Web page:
Biodegradable coffins and making your own coffin
The coffin is probably the most symbolic item of the funeral proceedings and most families are not aware of the choices of coffins that are currently available.
It is only right that the family should choose the style of coffin that is most fitting to the deceased person, particularly if the traditional coffin shape is not the family's choice. Traditional "shaped" coffins, made of hard oak or elm wood, have been used to bury people for years. Only since hardwood became expensive to buy did chipboard veneered coffins become the replacement because of the manufacturing costs.
Funeral directors today use chipboard coffins finished with handles, nameplates and ornaments, which resemble brass but are generally made of plastic materials.
Veneered coffins, when used for cremation, give off pollutants into the atmosphere and it is understood that formaldehyde is used when making the chipboard, which is also harmful to the environment. In recent years other coffin options have been developed, and there is now a choice of environmentally friendly coffins available to both the public and funeral directors, which meet the beliefs and needs of the bereaved.
The cardboard coffin
These coffins are rigid, carry well and may be decorated or personalised by the family, using water based paints. Alternatively, the coffin may be draped with a flag, which is usually available from a funeral director for a nominal cost, or a cover/quilt could be used or even made by the family.
Bereavement services can supply a purple velvet pall cover, trimmed with gold, for use during the service to cover the coffin, at no additional cost to the family. These coffins can be used for burial or cremation and they offer lower pollution rates when used for cremation, making them an environmentally friendly option. They are also biodegradable and are a good option for families who believe in protecting the environment.
The bamboo coffin
Bamboo coffins are all woven by hand which gives them their distinctive, handcrafted appeal.
They are supplied with a bamboo head rest and a liner made from heavy duty unbleached cotton, which has a tight weave so as to make it waterproof. They are also suitable for both burial and cremation.
The willow coffin
This is a wicker coffin that is strong and very attractive to the eye. They are hand woven but tend to be slightly more expensive in comparison to the bamboo coffin. They are suitable for burial or cremation.
There are a number of different styles and types of coffins available, which range from the American "casket" type to carefully sculpted unique designs, which can be made by craftsmen for the funeral.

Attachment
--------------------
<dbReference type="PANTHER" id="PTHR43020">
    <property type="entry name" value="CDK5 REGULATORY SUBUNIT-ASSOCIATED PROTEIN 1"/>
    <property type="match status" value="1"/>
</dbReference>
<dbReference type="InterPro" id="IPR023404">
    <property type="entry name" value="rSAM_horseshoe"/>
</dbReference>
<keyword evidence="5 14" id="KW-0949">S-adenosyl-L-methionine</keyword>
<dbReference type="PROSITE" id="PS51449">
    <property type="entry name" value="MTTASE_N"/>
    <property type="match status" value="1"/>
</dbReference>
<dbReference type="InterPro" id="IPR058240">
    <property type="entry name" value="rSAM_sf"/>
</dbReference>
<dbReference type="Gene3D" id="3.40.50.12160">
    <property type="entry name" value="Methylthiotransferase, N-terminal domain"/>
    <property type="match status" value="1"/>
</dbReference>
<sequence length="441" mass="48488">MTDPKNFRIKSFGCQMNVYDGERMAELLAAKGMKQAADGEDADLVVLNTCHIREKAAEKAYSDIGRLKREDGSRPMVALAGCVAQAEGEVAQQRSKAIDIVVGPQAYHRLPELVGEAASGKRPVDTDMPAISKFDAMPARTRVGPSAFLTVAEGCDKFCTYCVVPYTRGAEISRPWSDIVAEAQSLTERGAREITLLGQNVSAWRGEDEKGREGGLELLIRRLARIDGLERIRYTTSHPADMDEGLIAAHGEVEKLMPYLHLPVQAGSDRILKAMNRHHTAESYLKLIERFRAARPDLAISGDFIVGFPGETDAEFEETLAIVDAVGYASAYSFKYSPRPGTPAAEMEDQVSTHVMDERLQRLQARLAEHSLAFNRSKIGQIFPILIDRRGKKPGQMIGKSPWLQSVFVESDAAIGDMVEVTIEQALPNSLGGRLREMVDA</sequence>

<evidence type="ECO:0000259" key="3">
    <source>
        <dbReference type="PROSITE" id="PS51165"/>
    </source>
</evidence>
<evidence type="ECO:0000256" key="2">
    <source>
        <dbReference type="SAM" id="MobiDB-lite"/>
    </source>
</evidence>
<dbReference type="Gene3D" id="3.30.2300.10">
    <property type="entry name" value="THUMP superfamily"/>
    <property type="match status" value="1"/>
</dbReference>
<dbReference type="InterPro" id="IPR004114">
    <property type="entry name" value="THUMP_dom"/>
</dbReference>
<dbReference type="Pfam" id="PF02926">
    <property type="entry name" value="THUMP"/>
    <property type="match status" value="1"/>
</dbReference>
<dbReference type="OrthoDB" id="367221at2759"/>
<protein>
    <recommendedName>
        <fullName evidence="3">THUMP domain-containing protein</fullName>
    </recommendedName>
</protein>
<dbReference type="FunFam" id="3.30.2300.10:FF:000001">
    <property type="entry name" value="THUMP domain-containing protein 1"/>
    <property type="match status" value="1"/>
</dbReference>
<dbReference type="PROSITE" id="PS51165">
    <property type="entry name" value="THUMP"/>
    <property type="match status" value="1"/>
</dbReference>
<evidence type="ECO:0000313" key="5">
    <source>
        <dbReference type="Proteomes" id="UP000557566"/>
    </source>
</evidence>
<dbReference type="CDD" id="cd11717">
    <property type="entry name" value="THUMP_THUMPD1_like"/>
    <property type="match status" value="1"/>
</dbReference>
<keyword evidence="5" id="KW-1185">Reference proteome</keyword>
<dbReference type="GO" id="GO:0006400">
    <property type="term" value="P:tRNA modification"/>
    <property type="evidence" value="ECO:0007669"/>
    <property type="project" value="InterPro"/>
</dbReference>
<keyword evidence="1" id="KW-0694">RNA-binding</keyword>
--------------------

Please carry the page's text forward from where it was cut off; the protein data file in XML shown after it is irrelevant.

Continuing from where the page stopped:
Obviously, these coffins will cost a large amount of money to purchase, but are available if requested.
Instructions to make your own coffin
The coffin should be made, using exact measurements for the deceased person, so that the coffin is not oversized, because this would cause problems for the burial or cremation authority. An accurately sized coffin will also be easier to handle and manoeuvre.
The coffin must be suitably made and constructed to ensure that it will bear the weight of the deceased person.
The coffin must not be varnished, but water-based paint can be used to decorate the coffin if desired.
The use of plastic, zinc and pitch must be avoided in the lining and construction of the coffin. Cotton sheets should be used to line the coffin to prevent any seepages.
The deceased should be dressed in their own clothes, which must be made of cotton, polyester or linen. Leather or rubber-soled shoes, jackets or wool clothing and any type of plastic must not be used to dress the deceased.
Please also ensure that no inflammable items are placed within the coffin, which could cause an explosion during the cremation cycle. This also includes aerosol cans, batteries, bottles and coconuts, which, upon cremation, can cause severe damage to the cremator brickwork.
You must also ensure that if the deceased was fitted with a pacemaker or any other type of implants, that they have been removed by either the funeral director or the hospital.
These restrictions are applied mainly to coffins that are constructed for cremation, because serious damage to the environment would be caused otherwise.
- Attach reinforcing battens to the top of each side piece flush with edge and end, so that the lid rests on these and is tacked to them.
- Attach the side-pieces to the bottom.
- Attach the ends to the bottom and to the side strips.
- Attach the handles or make holes for the rope handles to go through and tie off inside.
- The lid will then tack or screw down to the reinforcing battens.
- A nameplate of carved wood or card is needed. Alternatively you may simply write the name on the lid.
This coffin is simple to make and very effective to look at and may be decorated on the lid with flowers, which you may choose to pick from your garden.
Somerset Willow Company
(suppliers of traditional willow coffins)
The Wireworks Estate
Somerset TA6 4AP
Tel: 01278 424 003
(suppliers of eco-friendly coffins)
151 Northenden Rd
Tel: 0161 969 6690
Gillman & Son Funeral Service
(suppliers of cardboard coffins)
971 Garratt Lane
Tel: 020 8672 1557
Greenfield Creations Ltd
(suppliers of: cardboard coffins)
Tel: 01440 788 866
Arka Acorn Urn
(suppliers of recycled paper coffins)
37 Western Road
Tel: 01273 746 011
Green Undertakings Ltd
(suppliers of cardboard and bamboo coffins)
Burton on Trent
Tel: 01283 540 009
The Purple Funeral Company Ltd
(suppliers of cardboard, bamboo, wicker and chipboard coffins)
15 High Street
Tel: 01588 638 444